Victoria and Albert Museum: London. Opening 2nd July 2022.
The irresistible creativity, ingenuity and unstoppable global impact of contemporary African fashions are celebrated in an extensive display of garments, textiles, personal testimonies, photographs, sketches, film and catwalk footage in this exhibition. Many of the garments on show hail from the archives of iconic mid-twentieth century African designers – Shade Thomas-Fahm, Chris Seydou, Kofi Ansah and Alphadi.
Foregrounding individual African voices and perspectives, the exhibition presents African fashions as a self-defining art form that reveals the richness and diversity of African histories and cultures. Africa Fashion celebrates the vitality and innovation of a selection of fashion creatives from over 20 countries, exploring the work of the vanguard in the twentieth century and the creatives at the heart of this eclectic and cosmopolitan scene today.
The Politics and Poetics of Cloth considers the importance of cloth in many African countries, and how the making and wearing of indigenous cloths in the moment of independence became a strategic political act.
The first generation of African designers to gain attention throughout the continent and globally can be seen in the Vanguard section.
Adire – ‘tied and dyed’ indigo textiles
Part of the exhibition focuses on the tradition technique called ‘Adire’ which uses a resist dying technique to create striking patterns in blue and white. The term ‘Adire’ means ‘tie and dye’ in Yoruba.
The dyeing process
The cloths were usually prepared, and always dyed, by women. Their bright colour comes from imported indigo grains or locally-grown indigo leaves, which were fermented and mixed with water softened with caustic soda to make a dye. The cloth would be dipped into a large pot of dye, and then pulled out to allow it to oxidise – a process which could be repeated to make the colour darker.
Before dyeing, the cloths would be treated in a variety of ways to prevent certain parts of the fabric from absorbing dye. This would create the patterns revealed after the dyeing process. Raffia and starch were the two most common forms of resist-dyeing used. Tying raffia around the cloth, a process known as adire oniko, could produce a huge variety of patterns.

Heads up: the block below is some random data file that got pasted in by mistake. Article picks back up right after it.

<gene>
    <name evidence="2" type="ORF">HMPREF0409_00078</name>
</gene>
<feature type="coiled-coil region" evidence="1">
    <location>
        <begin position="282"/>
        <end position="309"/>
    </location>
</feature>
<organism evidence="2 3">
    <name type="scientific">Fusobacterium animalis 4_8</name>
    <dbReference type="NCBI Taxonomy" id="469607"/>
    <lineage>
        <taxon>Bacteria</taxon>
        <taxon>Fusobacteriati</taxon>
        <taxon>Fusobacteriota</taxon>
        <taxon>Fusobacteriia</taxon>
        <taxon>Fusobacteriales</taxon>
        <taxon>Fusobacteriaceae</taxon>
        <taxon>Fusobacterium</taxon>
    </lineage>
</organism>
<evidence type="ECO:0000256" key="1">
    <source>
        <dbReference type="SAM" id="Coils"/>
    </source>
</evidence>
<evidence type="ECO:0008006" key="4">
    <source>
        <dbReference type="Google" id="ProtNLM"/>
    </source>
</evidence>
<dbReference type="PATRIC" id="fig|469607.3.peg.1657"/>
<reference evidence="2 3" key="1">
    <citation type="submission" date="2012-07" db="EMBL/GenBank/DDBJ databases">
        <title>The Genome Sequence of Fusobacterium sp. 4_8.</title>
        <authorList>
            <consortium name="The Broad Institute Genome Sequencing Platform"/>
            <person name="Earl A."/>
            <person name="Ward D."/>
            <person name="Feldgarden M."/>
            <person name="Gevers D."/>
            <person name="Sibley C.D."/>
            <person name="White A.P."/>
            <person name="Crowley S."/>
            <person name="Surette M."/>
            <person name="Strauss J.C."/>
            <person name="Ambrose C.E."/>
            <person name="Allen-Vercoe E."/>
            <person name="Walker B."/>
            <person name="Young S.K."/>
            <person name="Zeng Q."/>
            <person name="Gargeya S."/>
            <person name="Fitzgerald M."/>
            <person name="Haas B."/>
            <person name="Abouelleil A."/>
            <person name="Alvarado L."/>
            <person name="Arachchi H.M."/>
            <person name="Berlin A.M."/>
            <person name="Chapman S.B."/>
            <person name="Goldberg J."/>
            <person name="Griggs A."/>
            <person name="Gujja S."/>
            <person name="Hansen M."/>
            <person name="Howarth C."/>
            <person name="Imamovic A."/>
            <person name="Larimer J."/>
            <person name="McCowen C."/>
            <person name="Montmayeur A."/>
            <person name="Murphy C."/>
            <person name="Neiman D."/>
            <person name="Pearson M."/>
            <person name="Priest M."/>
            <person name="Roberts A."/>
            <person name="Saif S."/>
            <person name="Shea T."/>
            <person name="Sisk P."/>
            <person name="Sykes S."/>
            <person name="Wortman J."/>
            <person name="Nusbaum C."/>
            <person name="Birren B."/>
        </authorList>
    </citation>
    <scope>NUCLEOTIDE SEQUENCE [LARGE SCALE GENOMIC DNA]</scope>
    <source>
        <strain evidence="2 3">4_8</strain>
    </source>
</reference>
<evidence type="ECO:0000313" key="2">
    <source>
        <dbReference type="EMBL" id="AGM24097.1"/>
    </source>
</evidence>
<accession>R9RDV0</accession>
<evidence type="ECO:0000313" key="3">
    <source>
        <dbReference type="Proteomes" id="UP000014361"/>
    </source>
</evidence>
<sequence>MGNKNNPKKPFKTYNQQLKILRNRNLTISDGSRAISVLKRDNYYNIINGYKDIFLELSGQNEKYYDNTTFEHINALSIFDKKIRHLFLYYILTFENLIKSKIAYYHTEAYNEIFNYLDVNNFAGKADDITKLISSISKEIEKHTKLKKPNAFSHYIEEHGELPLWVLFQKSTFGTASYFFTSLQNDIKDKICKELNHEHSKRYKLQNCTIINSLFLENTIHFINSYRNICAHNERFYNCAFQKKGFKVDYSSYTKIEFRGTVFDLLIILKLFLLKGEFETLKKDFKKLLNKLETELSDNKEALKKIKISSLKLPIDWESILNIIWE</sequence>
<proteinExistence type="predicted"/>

The term adire alabare is used when sewing is the means to resist the dye. If the sewing has been done with raffia then it would be a form of adire oniko. Both machine sewing and hand sewing could be used to produce patterns. Although adire cloths were usually made by women, the cloths that used a sewing machine were made by men.
Cloths decorated by using a starch made from cassava flour were known as adire eleko. The starch was only applied to one side of the cloth so the underside would be plain blue. Starch could be applied through a stencil or painted on to the cloth freehand using a piece of metal to create a great variety of patterns.
Today, adire textiles continue to be a popular fashion choice, in Nigeria and more globally. The techniques have evolved to include hot wax and parrafin as the resist agents, in place of the traditional starch methods, and block-printing in place of stencilling. Yet tie-dyeing, folding and crumpling by hand are still universally popular methods of decorating textiles, an alternative to machine-generated prints.
See more in the exhibition at the V and A from July. All images from http://www.vam.ac.uk